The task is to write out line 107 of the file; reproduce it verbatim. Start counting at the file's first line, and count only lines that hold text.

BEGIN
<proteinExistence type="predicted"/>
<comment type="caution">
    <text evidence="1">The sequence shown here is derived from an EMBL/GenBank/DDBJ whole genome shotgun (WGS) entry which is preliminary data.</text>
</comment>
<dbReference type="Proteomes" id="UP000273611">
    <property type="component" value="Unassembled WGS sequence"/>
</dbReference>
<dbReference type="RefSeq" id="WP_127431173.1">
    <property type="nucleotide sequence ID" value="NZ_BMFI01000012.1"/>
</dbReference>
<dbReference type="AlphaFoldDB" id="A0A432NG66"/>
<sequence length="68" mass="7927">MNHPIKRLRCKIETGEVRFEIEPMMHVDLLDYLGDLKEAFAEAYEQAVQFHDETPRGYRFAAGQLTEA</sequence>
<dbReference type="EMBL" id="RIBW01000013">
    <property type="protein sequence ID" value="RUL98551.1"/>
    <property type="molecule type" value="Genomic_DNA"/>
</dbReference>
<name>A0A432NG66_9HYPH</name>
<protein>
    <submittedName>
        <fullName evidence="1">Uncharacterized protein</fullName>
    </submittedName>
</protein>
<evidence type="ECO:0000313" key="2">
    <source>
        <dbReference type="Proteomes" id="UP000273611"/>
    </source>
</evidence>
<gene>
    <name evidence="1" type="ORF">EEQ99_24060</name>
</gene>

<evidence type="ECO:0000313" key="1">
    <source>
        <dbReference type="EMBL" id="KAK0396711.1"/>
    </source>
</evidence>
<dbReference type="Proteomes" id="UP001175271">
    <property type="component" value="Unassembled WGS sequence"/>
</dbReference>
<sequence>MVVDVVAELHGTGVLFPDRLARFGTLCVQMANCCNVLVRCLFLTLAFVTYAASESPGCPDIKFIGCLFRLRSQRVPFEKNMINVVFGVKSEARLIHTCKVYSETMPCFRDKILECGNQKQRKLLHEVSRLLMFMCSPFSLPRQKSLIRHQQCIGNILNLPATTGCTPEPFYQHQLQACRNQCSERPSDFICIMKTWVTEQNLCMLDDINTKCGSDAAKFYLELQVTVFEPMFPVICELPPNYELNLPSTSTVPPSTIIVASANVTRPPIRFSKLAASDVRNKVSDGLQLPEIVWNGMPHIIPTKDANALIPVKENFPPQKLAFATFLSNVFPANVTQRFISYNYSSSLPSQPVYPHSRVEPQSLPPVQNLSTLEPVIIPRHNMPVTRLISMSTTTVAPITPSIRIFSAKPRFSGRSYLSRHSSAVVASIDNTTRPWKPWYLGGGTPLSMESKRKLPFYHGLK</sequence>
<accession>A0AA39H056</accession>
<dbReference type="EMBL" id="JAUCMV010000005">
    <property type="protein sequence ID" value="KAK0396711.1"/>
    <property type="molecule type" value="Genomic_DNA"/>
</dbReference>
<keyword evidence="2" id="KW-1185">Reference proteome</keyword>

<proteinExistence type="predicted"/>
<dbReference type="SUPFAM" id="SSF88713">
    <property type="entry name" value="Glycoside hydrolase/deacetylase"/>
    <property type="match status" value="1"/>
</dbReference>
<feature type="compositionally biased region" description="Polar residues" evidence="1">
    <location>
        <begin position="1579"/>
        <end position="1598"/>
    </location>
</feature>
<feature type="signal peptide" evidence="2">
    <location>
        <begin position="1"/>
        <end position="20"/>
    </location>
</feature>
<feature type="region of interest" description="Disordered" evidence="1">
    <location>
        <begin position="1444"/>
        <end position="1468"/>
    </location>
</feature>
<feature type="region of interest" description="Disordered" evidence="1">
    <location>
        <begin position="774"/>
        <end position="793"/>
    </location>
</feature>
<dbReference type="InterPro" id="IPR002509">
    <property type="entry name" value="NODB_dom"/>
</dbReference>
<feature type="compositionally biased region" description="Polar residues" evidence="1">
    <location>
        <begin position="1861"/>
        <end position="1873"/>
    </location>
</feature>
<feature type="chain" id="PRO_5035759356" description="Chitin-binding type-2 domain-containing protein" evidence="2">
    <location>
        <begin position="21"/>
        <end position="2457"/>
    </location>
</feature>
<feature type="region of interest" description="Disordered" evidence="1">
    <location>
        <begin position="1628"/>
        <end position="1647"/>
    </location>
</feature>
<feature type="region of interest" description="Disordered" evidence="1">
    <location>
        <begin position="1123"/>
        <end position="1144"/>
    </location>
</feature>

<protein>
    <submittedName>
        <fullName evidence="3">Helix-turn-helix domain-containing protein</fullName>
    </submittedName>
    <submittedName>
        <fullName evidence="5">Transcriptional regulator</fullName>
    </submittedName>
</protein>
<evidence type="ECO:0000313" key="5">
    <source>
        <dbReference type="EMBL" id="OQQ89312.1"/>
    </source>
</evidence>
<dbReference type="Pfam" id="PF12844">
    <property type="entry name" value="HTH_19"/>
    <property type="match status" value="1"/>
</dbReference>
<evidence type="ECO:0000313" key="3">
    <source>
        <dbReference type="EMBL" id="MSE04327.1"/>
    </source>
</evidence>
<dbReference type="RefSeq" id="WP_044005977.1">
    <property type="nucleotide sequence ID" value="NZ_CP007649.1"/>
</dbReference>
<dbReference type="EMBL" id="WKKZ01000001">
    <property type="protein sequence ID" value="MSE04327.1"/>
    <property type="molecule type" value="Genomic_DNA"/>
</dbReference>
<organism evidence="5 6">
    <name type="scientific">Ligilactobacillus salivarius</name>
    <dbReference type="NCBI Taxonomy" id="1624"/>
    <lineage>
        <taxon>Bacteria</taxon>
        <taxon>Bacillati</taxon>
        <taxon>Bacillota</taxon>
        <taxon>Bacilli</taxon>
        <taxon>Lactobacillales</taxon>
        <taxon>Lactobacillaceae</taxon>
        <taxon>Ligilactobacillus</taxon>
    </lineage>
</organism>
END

        <fullName evidence="5">Transcriptional regulator</fullName>